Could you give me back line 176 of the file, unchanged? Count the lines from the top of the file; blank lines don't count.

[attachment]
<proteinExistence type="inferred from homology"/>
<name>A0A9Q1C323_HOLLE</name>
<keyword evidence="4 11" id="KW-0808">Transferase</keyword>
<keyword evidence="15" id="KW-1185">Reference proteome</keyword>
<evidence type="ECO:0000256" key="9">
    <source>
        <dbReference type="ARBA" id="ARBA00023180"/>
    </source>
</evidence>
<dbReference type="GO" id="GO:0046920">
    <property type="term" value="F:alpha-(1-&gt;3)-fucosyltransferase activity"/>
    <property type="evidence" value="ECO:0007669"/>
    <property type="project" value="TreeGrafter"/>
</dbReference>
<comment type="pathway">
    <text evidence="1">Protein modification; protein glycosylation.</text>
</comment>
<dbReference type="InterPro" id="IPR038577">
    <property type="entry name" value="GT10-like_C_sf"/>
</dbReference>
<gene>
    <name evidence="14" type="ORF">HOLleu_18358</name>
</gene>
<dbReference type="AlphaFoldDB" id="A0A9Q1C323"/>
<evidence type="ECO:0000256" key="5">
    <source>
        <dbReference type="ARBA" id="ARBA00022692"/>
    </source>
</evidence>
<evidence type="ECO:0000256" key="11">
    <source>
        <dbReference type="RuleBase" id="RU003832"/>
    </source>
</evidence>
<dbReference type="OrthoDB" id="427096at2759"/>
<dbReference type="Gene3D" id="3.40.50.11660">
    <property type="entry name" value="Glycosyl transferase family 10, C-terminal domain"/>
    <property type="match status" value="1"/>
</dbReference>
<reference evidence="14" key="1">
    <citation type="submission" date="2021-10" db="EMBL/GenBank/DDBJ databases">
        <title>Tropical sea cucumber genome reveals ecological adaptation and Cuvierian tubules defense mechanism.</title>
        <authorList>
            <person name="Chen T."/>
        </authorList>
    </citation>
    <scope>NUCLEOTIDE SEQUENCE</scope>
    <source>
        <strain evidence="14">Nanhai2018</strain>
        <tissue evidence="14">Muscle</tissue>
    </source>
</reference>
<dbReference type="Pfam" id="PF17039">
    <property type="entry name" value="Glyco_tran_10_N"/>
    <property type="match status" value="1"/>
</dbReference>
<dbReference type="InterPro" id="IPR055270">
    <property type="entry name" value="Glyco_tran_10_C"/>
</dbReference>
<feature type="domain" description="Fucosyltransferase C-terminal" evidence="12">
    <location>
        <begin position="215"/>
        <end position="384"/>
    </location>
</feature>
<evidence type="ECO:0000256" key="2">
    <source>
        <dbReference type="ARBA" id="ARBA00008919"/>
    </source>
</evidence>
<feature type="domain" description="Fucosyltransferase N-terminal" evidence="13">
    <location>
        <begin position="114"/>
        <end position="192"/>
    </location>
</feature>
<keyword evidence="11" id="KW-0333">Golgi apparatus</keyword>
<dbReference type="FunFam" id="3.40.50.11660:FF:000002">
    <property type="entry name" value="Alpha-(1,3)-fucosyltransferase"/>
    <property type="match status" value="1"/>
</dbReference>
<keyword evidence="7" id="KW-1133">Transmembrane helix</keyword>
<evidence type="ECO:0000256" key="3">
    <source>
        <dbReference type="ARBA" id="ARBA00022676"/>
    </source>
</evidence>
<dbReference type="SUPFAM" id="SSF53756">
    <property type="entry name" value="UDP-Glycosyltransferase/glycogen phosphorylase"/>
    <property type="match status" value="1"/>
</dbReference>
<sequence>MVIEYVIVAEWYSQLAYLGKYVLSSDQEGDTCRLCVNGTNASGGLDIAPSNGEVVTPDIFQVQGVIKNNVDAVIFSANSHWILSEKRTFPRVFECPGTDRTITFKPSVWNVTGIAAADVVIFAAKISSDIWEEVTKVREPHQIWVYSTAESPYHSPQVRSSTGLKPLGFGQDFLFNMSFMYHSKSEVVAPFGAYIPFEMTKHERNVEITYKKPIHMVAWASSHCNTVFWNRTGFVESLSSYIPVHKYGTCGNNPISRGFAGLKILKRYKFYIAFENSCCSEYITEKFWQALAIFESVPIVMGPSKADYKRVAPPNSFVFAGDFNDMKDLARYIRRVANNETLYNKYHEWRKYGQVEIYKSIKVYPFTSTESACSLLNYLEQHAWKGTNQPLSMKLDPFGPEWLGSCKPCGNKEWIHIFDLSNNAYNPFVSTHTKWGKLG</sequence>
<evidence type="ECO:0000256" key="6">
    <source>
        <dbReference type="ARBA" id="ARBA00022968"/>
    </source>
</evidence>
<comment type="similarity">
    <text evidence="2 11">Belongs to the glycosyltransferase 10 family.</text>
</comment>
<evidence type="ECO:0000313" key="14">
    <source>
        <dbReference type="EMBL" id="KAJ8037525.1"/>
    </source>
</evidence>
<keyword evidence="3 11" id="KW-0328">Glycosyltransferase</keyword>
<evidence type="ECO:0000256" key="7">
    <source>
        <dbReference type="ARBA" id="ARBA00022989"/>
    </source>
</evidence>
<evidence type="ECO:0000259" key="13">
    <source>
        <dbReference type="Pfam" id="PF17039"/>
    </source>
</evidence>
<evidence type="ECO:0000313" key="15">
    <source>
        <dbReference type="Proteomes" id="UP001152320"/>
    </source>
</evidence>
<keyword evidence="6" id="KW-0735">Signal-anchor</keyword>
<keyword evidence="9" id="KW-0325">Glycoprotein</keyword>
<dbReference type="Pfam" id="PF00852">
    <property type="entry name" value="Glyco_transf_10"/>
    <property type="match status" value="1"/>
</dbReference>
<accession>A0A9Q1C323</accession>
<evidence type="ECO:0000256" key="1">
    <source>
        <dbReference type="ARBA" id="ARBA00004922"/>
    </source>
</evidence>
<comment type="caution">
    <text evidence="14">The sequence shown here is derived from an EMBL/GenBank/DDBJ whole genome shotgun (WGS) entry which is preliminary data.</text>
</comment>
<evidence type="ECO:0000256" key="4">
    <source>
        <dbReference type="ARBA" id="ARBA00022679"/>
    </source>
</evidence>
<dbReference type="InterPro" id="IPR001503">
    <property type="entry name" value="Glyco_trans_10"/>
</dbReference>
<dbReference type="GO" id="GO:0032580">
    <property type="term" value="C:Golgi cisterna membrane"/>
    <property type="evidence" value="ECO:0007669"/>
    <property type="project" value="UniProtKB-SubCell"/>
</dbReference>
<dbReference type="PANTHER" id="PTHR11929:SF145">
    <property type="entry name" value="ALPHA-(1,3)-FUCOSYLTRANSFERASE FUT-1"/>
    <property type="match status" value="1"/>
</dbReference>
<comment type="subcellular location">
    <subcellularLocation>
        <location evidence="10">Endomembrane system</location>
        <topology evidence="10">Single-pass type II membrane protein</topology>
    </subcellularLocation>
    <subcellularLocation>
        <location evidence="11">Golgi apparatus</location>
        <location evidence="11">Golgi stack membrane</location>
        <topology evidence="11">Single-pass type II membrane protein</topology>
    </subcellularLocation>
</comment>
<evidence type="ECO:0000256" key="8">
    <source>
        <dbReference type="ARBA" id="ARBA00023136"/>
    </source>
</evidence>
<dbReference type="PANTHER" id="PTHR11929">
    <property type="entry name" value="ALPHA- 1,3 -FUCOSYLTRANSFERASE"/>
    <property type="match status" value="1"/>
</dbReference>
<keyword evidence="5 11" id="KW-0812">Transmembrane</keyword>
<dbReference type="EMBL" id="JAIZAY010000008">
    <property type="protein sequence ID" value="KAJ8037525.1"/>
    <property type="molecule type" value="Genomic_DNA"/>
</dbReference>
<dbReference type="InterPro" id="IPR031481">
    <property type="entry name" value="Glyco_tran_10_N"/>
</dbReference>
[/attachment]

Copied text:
    <property type="protein sequence ID" value="KAJ8037525.1"/>